Even when a product can effectively operate on a network with reduced privileges, products will oftentimes default to asking for greater privileges during installation to ensure the product’s maximum effectiveness across different types of customer networks. Customers often accept third-party software defaults without investigating further, allowing additional accessibility vectors. Additionally, because these types of products are typically present on every system within a network, including authoritative and domain management servers, vulnerabilities or malware inserted into those software products could provide malicious actors with privileged access to the most critical systems within a network.

The second reason is third-party software products rely on frequent communication between vendors and customers. The purpose is to provide updates, fix vulnerabilities, and enhance security. Ironically, however, hackers can exploit this behind-the-scene interaction and deploy malware-laden updates. They can also try and block security updates from occurring in the first place.

The third reason is that hackers use supply chain attacks to target more lucrative —and possibly better secured — organizations. Commented Nick Weaver, a security researcher at UC Berkeley’s International Computer Science Institute: “Supply chain attacks are indirect. Your actual targets are not who you’re attacking. If your actual targets are hard, this might be the weakest point to let you get into them."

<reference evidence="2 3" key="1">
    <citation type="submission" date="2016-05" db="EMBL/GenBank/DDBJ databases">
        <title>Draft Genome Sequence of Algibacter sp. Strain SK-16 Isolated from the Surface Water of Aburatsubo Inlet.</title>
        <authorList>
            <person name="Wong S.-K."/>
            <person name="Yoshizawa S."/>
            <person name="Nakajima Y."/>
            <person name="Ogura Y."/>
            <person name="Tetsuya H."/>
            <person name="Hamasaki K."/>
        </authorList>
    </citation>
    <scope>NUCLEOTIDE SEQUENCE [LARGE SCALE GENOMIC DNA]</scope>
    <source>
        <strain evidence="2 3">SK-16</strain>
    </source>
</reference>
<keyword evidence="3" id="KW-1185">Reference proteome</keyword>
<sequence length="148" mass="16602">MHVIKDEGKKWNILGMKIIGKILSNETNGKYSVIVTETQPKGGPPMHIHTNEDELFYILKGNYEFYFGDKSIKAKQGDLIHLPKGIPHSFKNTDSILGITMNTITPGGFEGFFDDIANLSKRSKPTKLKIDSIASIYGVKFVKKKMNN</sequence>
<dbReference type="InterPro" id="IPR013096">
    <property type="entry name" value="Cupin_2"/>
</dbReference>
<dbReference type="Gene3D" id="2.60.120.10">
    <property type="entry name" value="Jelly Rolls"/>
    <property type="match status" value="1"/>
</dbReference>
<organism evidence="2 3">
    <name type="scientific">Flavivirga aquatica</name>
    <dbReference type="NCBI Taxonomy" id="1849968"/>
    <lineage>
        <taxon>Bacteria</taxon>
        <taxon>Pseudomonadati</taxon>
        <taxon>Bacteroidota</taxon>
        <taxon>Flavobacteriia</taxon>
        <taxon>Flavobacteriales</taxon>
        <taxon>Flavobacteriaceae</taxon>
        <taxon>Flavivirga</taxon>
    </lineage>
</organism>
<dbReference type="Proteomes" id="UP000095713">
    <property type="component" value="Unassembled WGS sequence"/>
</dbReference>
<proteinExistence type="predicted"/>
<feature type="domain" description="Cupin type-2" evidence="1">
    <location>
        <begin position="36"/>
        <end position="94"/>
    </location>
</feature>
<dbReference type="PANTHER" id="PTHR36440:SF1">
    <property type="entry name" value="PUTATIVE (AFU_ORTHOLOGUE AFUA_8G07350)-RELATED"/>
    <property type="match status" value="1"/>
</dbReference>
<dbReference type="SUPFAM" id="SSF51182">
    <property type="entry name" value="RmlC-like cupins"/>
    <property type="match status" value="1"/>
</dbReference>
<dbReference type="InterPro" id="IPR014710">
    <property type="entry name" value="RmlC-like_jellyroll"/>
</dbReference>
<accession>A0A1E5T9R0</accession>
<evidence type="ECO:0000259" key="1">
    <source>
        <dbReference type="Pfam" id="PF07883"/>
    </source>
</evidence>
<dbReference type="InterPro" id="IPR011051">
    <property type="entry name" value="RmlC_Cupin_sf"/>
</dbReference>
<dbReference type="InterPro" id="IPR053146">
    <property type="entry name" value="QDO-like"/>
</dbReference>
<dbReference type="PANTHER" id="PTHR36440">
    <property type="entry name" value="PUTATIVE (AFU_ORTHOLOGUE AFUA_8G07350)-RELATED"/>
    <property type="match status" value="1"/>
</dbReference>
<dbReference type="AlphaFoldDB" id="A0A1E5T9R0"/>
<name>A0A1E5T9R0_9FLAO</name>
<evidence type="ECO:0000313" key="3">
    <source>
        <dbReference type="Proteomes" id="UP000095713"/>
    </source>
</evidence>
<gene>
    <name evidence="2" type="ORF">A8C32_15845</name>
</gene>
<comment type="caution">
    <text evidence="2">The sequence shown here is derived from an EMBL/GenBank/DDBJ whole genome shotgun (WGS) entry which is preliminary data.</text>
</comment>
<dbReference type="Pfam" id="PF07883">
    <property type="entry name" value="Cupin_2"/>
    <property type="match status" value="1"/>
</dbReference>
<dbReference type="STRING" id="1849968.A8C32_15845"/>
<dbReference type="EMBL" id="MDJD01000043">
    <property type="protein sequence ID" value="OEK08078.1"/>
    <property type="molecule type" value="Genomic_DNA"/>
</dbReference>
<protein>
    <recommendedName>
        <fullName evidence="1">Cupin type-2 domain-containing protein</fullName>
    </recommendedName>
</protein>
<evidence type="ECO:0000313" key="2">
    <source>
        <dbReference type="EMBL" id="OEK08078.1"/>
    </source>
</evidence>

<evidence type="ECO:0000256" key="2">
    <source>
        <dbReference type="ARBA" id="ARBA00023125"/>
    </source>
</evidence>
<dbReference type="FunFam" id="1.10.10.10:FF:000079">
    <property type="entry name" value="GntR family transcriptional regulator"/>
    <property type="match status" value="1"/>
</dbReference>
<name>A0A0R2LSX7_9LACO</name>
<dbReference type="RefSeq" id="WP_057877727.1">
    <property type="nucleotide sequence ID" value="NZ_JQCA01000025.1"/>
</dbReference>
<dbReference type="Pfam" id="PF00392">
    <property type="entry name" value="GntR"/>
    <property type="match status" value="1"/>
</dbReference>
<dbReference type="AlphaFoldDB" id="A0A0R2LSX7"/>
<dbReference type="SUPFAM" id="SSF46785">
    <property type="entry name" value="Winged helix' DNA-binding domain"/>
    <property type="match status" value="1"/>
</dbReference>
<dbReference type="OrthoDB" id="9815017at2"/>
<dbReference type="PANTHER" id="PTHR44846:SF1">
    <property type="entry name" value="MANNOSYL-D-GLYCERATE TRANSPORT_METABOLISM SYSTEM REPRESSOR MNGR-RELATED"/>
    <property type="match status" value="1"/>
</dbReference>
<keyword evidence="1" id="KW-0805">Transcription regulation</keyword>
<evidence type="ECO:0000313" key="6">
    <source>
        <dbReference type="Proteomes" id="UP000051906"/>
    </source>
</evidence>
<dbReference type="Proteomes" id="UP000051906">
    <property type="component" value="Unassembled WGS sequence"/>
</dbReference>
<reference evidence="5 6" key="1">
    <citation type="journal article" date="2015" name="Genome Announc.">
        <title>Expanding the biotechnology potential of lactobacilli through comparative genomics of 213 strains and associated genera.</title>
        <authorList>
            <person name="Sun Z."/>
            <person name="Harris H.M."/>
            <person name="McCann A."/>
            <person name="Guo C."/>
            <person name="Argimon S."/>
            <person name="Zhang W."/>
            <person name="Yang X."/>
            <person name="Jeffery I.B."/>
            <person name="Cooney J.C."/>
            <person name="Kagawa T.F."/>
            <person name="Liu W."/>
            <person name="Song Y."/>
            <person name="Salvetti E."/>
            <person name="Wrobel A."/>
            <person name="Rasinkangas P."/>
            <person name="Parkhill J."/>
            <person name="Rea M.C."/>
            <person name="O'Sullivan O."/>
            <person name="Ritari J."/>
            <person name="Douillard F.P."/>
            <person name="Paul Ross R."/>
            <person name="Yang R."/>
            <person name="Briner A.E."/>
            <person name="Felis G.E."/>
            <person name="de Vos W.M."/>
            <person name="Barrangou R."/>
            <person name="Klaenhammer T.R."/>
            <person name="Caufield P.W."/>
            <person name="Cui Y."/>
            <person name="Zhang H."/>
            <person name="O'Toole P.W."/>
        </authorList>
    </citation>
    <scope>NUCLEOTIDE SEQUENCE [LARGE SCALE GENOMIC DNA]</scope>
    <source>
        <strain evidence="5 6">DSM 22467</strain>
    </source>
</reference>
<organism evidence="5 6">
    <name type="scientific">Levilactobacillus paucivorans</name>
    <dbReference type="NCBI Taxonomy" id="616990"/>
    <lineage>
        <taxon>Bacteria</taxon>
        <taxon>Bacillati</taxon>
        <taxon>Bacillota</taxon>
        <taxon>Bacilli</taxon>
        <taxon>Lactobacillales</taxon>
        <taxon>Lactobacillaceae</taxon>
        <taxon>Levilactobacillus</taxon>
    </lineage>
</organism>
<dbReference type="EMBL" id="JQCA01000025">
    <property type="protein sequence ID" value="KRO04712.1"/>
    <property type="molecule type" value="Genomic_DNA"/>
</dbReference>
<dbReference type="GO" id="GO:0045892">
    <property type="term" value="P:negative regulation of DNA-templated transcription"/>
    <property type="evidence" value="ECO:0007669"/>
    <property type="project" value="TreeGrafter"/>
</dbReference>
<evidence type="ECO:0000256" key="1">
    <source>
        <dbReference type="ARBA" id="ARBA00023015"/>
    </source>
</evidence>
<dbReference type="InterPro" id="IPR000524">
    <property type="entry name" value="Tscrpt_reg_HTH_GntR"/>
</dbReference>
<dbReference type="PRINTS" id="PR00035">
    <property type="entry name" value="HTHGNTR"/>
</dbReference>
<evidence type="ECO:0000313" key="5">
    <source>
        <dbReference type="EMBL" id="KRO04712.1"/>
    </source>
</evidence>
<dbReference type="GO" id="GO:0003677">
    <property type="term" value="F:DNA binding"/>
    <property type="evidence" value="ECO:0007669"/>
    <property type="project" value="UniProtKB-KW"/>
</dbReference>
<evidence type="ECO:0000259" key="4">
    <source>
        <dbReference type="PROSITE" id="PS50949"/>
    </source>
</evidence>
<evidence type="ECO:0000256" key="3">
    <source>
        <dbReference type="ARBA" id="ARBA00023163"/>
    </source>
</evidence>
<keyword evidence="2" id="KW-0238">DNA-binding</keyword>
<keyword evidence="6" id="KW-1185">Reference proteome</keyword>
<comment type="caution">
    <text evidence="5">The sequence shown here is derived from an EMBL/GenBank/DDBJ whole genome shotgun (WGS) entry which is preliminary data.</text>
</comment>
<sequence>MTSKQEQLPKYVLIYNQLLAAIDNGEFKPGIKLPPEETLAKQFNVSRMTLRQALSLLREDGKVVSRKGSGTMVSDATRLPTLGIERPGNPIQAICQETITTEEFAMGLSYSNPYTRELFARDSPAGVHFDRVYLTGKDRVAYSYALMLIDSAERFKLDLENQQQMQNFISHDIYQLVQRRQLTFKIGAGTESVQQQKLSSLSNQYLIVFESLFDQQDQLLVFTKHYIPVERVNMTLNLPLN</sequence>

And the fourth reason (which is essentially an extension of the third reason but needs its own spotlight) is that compared to other types of cyber assaults, supply chain attacks can provide hackers with an attractive economy of scale. Rather than attempting to hack thousands of organizations, they can try and attack a single vendor. If successful, they can use the backdoor to penetrate a wide range of targets over a long period of time. For example, while FireEye researchers discovered the Solorigate/Solarwinds supply chain attack in December 2020, new evidence suggests that the attack began almost two years earlier in January 2019.

How to Prevent Supply Chain Attacks

When it comes to preventing supply chain attacks, there is some good news and some bad news. Keeping with tradition, we will reveal the bad news first.

There is no silver bullet that can 100% eliminate the possibility of supply chain attacks. As noted by consulting firm Booz|Allen|Hamilton: “Adversaries continually seek new ways to infiltrate organizations, finding entry points through third-party suppliers and vendors.”

The good news, though, is that organizations can — and given the potential consequences, frankly, they must — be proactive and significantly reduce their vulnerability and exposure to supply chain attacks. To that end, here are seven recommendations:

1. Assume that a breach has already happened.